The Ancient Gardener's Instructor: Dispatches from Wesley Greene
March 13, 2013We are now separating and transplanting the onions that were sown in the fall. This indispensable esculent has one of the longest histories of any garden vegetable. The ancient Egyptians were famous for their fondness of onions, leeks, and garlic to the point of deifying them. King Ramses IV, who died in 1160 BCE, was entombed with onions covering his eye sockets. To the Egyptians, the concentric rings of the onion bulb signified eternal life. The onion has been considered a staple by all civilizations since that time and indeed, the Scottish politician Sir John Sinclair observed, “It is a well known fact, that a Highlander with a few raw onions in his pocket, and a crust of bread or bit of cake, can work or travel to an almost incredible extent for two or three days together.”
Many modern gardeners grow their onions from sets obtained in the spring. If you are using sets it is important to remember that the larger the set, the more liable it is to go to flower prematurely to the ruination of the bulb. With sets, smaller is better.We have found that onions grown from seed are not as liable to run to flower as those planted from sets. We sow our seeds near the end of September, which produces plants that are large enough to withstand the trials of winter but not so large as to run to flower in the spring. By the middle of March the onions are ready to transplant to a bed where they will form their bulbs. We set our transplants on furrows spaced six inches one from the other. This provides a loose soil for the bulbs to form in that is never waterlogged. There are always extra transplants that are not needed for planting and these will provide the first scallions of the year. In the northern colonies, where onions will not stand the winter, sow your seeds outdoors after the danger of frost is past.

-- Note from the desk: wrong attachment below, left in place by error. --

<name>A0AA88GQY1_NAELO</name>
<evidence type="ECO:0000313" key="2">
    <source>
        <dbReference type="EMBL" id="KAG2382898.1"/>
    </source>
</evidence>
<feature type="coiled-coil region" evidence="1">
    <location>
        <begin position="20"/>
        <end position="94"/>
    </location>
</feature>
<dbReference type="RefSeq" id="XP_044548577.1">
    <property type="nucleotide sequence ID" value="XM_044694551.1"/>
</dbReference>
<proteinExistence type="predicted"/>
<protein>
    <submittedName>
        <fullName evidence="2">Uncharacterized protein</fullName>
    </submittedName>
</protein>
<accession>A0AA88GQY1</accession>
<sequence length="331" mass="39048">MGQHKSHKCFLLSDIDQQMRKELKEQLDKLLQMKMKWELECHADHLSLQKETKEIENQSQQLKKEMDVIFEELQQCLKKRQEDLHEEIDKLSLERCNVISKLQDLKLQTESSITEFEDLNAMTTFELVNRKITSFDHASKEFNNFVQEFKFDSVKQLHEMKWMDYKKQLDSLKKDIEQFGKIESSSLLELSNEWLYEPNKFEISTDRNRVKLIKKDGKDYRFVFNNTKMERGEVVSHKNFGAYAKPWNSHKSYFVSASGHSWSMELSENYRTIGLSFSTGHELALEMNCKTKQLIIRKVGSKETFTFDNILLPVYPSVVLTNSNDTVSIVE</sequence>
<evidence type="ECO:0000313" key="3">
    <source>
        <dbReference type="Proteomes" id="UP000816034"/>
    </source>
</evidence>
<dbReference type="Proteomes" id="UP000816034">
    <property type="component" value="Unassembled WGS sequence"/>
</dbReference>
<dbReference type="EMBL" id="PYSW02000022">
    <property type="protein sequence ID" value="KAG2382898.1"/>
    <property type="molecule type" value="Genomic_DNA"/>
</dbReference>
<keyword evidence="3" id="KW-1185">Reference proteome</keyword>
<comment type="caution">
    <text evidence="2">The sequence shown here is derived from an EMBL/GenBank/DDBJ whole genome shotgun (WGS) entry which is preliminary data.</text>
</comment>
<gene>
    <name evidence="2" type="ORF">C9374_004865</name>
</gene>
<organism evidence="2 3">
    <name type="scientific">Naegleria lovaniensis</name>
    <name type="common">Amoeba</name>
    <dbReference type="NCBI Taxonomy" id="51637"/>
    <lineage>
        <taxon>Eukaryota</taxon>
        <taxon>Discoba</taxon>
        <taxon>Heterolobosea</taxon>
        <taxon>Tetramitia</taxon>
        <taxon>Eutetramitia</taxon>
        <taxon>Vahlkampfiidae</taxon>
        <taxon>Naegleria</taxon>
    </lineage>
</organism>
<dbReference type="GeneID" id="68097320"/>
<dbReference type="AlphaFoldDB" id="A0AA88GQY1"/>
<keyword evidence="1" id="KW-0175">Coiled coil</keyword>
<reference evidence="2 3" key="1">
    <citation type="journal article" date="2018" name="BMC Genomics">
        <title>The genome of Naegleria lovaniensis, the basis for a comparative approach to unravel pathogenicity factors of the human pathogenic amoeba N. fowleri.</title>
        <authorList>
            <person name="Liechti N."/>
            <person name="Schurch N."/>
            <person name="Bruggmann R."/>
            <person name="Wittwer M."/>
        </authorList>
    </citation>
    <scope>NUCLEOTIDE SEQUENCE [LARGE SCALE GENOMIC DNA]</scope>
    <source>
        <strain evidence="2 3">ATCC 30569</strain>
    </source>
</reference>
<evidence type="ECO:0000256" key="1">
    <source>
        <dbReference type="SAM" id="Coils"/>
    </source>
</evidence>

For a fuller discussion of the Allium family you are encouraged to examine Vegetable Gardening the Colonial Williamsburg Way, 18th Century Methods for Today’s Organic Gardeners. (Rodale Press)